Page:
Roger Ebert was one of the only film critics known to the general public at large, thanks to his long-running movie review shows such as “Sneak Previews” and the “At The Movies” shows, as well as his famous thumbs-up or down reviews. He died Thursday in Chicago of complications from cancer, according to the Chicago Sun-Times. He was 70 years old.
In an essay on his blog Tuesday, Ebert explained he was planning to slow down and reduce the number of movie reviews he wrote:
“My intent is to continue to write selected reviews but to leave the rest to a talented team of writers handpicked and greatly admired by me,” Ebert wrote. “What’s more, I’ll be able at last to do what I’ve always fantasized about doing: reviewing only the movies I want to review.”
I didn’t want this piece to be a long list of his many accomplishment or works. I just wanted to honor him in my own way. He was often seen as a champion of filmmakers and underappreciated films, and a fair reviewer, you may not have always liked what he said but you respected it. He was also one of the first critics to treat Anime films like any other movie.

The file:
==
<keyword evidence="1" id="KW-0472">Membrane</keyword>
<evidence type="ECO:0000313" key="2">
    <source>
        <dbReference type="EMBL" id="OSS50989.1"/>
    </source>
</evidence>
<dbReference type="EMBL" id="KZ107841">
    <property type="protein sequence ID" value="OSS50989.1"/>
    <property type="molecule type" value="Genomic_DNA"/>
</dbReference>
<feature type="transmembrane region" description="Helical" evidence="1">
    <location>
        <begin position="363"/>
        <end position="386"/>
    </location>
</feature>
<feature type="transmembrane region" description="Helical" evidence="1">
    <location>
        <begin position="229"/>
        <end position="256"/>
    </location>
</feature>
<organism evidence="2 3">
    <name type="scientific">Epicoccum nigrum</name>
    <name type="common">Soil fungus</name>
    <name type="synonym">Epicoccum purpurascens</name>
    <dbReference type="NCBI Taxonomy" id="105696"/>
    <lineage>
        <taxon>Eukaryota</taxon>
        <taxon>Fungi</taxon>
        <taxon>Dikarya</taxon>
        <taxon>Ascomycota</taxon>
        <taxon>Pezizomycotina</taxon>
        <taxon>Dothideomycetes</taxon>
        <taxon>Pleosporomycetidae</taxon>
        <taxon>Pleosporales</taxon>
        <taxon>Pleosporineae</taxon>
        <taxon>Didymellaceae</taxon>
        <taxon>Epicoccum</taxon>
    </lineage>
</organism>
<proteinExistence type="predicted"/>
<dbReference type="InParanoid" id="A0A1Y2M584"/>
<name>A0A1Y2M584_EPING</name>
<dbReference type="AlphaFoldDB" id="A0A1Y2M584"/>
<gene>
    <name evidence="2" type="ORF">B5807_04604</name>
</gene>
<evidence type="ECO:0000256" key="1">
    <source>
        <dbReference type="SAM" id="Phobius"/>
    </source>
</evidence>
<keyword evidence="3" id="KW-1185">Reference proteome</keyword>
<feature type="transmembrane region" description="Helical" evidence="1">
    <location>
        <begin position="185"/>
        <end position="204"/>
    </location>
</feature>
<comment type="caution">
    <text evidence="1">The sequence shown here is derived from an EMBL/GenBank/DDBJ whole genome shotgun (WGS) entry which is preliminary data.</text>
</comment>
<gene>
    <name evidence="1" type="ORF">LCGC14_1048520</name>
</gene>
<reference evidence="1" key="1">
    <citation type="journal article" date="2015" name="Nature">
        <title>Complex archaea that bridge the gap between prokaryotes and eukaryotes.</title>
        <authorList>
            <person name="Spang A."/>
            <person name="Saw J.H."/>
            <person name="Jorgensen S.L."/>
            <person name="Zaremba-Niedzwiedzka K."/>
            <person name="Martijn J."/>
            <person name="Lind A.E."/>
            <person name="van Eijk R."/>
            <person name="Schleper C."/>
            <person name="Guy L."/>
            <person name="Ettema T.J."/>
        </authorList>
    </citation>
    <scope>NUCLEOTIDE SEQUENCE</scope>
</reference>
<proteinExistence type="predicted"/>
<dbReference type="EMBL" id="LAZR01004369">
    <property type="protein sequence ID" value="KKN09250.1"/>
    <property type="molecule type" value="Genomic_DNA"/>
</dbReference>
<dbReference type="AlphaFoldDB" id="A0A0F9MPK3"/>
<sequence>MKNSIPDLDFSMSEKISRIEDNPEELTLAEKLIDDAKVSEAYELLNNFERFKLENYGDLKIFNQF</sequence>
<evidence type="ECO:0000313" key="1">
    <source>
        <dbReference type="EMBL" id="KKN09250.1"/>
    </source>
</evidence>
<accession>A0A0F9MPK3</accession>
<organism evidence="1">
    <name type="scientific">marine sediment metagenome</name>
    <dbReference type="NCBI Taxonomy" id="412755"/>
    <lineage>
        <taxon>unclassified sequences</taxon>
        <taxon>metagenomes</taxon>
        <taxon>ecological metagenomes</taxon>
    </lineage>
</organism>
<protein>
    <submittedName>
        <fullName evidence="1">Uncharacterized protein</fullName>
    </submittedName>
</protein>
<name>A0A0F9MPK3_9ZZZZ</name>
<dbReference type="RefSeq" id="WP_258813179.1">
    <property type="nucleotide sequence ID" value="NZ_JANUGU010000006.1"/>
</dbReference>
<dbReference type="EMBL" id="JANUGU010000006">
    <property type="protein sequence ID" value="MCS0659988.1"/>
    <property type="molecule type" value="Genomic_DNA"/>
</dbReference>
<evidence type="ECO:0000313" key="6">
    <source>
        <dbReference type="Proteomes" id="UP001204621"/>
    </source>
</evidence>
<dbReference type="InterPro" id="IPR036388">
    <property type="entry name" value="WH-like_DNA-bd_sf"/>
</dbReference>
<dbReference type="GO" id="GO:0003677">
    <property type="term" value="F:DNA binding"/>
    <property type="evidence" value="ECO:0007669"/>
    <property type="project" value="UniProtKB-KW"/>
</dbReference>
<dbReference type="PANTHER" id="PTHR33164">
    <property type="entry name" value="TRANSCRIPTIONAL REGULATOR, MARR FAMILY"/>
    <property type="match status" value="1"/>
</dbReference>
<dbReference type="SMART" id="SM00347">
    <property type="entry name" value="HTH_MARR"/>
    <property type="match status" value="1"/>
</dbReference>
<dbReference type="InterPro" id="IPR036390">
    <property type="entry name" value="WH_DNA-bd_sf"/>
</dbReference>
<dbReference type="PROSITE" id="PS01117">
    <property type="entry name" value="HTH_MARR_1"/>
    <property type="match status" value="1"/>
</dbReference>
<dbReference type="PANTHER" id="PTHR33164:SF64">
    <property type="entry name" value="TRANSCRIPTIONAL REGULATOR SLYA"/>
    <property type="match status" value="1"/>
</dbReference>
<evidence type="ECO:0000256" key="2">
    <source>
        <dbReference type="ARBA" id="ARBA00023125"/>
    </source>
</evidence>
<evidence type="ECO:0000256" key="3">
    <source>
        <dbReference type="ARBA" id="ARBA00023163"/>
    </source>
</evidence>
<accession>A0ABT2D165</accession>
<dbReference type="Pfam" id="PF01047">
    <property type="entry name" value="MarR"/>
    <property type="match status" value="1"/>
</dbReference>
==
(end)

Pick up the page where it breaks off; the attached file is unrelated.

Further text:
Ebert was also quick to embrace the Internet, finding his personal website an ideal place to communicate with fellow film enthusiasts, and even more empowering once he lost his voice. He had acquired nearly a million Twitter followers.
“Moviegoers these days know so much more about the movies, in every respect, than they did years ago,” he once wrote.
Reactions to his death are coming in from all over.
“Roger was the movies. When he didn’t like a film, he was honest; when he did, he was effusive – capturing the unique power of the movies to take us somewhere magical. Even amidst his own battles with cancer, Roger was as productive as he was resilient – continuing to share his passion and perspective with the world. The movies won’t be the same without Roger, and our thoughts and prayers are with Chaz and the rest of the Ebert family.” President Obama
To this day whenever I hear the phrase thumbs up, I think of Roger Ebert. I for one, like to think he’s reunited with his old partner Gene Siskel. That they’re still talking about movies.